Today we talk to Ahmad Haris, who helps out with LibreOffice events in Asia, and has recently joined The Document Foundation’s Membership Committee. (Click here to learn more about the benefits of membership.) Here’s what he had to say…
Where do you live, how can people find you on the web, and what are your interests outside of LibreOffice?
I live in Bogor, West Java, Indonesia. However, I was born in East Java (the opposite side). I’m active on Facebook, Twitter, and sometimes Google+ and IRC (last one only for meetings with GNOME Foundation Members).
When I’m not working on LibreOffice, I play the guitar, or ride my motorcycle 🙂
What have you been doing in the LibreOffice community?
I helped to organize the Indonesia LibreOffice Conference 2018 in March this year. (See the full report here.) That’s my biggest contribution so far. Before that, I just using and testing the software.
How did you get involved?
In 2008, I was migrating a city (Central Aceh – Aceh Province) and a province (Yogyakarta Province) here in Indonesia to use Free and Open Source Software (FOSS). At that time I used OpenOffice.org. I was helping the government to use it for two years, based on my job. Then time flied… LibreOffice arrived, so I moved to it.
What does LibreOffice need most right now?
In my opinion, LibreOffice needs a growing community, especially in developing countries in South East Asia or Africa. And we need to do more research, for instance on how people in those locations use office suites, what kind of templates they need, and so forth. In Indonesia, many users ask about page borders (a feature in other office software).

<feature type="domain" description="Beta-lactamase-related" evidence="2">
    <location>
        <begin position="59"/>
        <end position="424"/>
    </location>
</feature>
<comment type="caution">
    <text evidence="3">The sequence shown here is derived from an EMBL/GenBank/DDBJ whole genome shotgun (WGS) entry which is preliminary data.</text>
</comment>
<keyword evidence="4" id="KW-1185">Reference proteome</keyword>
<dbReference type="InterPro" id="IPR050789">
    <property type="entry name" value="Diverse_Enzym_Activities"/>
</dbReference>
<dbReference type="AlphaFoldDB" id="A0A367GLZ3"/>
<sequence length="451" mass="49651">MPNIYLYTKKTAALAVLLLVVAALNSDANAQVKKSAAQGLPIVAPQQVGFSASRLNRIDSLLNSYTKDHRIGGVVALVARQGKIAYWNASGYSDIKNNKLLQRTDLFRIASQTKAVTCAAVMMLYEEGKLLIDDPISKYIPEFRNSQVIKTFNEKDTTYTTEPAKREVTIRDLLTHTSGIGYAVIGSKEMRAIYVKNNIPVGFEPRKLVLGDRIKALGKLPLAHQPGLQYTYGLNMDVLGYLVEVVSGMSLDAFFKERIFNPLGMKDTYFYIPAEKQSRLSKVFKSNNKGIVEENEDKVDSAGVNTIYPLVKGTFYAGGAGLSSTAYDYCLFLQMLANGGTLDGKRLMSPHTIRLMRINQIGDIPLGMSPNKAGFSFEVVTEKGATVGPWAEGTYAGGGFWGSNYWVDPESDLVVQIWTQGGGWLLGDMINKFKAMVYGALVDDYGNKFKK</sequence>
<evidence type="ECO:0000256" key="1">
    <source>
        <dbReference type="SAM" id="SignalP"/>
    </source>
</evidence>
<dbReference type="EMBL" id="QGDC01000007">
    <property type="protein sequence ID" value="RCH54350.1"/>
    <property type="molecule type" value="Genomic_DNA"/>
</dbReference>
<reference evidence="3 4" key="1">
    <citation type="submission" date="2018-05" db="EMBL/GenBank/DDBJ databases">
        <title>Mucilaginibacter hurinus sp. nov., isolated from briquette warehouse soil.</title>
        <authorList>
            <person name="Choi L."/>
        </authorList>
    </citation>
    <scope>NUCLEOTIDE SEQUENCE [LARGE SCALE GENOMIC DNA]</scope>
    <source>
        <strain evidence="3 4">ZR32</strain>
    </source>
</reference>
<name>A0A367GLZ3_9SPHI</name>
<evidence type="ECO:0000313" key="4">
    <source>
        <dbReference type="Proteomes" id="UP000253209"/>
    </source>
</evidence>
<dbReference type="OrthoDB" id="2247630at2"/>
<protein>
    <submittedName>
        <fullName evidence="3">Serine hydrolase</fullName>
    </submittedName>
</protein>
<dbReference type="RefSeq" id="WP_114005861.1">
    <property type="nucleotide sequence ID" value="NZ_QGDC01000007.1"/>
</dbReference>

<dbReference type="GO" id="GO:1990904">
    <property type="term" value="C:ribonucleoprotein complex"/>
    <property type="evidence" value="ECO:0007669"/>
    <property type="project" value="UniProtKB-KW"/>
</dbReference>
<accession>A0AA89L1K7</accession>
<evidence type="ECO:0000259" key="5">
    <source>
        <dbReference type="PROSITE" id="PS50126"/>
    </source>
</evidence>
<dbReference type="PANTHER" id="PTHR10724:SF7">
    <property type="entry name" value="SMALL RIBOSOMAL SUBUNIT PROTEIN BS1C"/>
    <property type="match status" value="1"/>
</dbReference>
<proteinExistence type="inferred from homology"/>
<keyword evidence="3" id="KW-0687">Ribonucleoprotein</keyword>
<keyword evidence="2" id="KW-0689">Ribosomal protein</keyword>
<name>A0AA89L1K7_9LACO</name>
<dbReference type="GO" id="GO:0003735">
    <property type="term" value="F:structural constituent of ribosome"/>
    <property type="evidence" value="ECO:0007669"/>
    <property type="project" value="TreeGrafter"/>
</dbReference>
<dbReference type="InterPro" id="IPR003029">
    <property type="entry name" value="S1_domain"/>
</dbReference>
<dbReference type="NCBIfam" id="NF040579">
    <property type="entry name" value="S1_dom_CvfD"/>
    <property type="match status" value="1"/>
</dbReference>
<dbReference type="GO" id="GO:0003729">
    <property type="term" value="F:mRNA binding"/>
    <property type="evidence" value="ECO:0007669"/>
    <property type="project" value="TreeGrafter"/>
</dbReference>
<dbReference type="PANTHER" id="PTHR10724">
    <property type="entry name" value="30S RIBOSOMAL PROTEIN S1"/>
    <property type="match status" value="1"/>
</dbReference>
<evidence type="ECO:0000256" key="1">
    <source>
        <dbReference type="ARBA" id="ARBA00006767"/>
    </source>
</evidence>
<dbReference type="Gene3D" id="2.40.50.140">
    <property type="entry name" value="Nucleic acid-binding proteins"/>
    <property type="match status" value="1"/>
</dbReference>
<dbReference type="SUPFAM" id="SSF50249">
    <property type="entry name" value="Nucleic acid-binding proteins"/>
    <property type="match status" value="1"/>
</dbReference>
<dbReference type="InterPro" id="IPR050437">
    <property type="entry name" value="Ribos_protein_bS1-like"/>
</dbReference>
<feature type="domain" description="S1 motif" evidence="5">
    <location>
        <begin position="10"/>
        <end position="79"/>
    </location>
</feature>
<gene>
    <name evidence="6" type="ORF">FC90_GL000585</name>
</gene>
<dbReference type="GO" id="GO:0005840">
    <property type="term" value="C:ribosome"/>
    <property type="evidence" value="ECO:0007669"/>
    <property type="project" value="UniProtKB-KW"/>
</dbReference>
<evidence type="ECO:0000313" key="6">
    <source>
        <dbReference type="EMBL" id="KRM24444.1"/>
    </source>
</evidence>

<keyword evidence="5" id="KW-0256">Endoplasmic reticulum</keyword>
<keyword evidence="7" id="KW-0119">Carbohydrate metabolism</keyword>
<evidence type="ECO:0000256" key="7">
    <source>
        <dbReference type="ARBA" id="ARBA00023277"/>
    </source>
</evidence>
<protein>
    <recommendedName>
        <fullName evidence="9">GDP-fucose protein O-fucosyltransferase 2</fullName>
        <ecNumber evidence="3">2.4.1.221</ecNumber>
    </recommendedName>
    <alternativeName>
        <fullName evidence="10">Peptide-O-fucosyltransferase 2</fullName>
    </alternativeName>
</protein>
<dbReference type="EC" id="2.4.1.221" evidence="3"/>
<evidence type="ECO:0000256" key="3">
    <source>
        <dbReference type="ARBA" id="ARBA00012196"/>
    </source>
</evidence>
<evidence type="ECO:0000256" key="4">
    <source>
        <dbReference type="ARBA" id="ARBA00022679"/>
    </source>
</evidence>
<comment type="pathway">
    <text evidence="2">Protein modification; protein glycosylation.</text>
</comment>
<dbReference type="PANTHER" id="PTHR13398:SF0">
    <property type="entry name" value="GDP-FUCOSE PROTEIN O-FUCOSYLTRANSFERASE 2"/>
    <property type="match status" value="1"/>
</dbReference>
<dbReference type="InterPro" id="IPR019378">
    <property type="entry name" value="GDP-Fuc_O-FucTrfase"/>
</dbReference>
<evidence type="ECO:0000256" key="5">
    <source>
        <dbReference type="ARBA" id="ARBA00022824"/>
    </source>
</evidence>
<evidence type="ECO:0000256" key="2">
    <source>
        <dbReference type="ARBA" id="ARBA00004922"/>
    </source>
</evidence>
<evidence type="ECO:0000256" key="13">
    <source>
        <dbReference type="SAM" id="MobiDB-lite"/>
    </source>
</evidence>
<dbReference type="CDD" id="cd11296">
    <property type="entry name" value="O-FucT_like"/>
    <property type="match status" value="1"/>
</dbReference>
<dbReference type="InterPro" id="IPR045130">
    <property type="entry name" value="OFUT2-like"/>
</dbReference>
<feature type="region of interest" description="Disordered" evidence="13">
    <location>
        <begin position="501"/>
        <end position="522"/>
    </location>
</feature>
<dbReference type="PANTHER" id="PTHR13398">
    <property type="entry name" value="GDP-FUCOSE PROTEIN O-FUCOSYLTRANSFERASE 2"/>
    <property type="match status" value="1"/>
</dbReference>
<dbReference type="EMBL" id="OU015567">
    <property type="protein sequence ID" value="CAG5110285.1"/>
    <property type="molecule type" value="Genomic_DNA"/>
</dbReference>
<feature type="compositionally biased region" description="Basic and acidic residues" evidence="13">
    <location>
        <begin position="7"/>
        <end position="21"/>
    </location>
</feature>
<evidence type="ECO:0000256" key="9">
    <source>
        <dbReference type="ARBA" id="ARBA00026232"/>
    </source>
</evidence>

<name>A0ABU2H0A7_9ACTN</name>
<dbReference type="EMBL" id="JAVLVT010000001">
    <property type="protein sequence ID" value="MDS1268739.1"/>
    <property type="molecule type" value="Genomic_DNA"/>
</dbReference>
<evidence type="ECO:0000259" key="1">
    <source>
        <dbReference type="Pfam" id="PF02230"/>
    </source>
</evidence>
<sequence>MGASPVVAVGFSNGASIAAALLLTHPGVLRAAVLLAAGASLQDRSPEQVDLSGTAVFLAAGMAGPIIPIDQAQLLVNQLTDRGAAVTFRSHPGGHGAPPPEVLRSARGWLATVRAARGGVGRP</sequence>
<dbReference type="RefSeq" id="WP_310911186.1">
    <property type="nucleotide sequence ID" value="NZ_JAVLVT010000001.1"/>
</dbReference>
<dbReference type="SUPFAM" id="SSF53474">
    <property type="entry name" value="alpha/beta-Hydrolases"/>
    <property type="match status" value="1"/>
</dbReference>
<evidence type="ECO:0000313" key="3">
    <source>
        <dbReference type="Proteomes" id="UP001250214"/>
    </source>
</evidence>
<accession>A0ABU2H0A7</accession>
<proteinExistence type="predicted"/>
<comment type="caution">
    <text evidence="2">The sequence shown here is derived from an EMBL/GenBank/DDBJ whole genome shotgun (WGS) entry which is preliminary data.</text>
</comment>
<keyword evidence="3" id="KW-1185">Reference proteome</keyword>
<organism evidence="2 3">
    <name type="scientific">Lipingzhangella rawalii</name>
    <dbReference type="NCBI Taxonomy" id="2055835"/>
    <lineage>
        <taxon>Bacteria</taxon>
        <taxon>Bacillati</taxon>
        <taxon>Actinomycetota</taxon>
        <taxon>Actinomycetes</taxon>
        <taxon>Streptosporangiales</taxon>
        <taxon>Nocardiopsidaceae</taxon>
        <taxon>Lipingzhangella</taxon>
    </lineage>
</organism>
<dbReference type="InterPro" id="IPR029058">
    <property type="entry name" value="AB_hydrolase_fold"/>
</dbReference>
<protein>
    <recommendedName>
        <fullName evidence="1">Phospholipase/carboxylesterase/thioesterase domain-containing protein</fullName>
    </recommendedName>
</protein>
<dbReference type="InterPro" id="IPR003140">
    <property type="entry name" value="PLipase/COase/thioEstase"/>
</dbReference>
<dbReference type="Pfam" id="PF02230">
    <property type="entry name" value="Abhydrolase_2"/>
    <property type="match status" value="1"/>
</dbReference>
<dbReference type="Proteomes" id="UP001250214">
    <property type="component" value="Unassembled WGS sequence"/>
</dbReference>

What tools do you use?
My main tools in all of my laptops (I have more than one, for travelling, for work and for playing/recording music) are LibreOffice, Visual Studio for code editing, Inkscape for vector graphics, Gimp for bitmap graphics, and Audacity for editing audio.
Anything else you want to mention?
To increase technical contributions to LibreOffice, I’d like to see more how-to guides for beginners, such as for contributing code for the first time, and organising workshops. Also, we should highlight success stories about implementations of and migrations to LibreOffice (I can help here, in terms of Indonesia).
A big thanks to Haris (as he likes to be known!) for his support and contributions to our worldwide community. And to everyone reading this, wherever you are on the planet, you too can make a difference and help to spread the word about LibreOffice. See here to get started!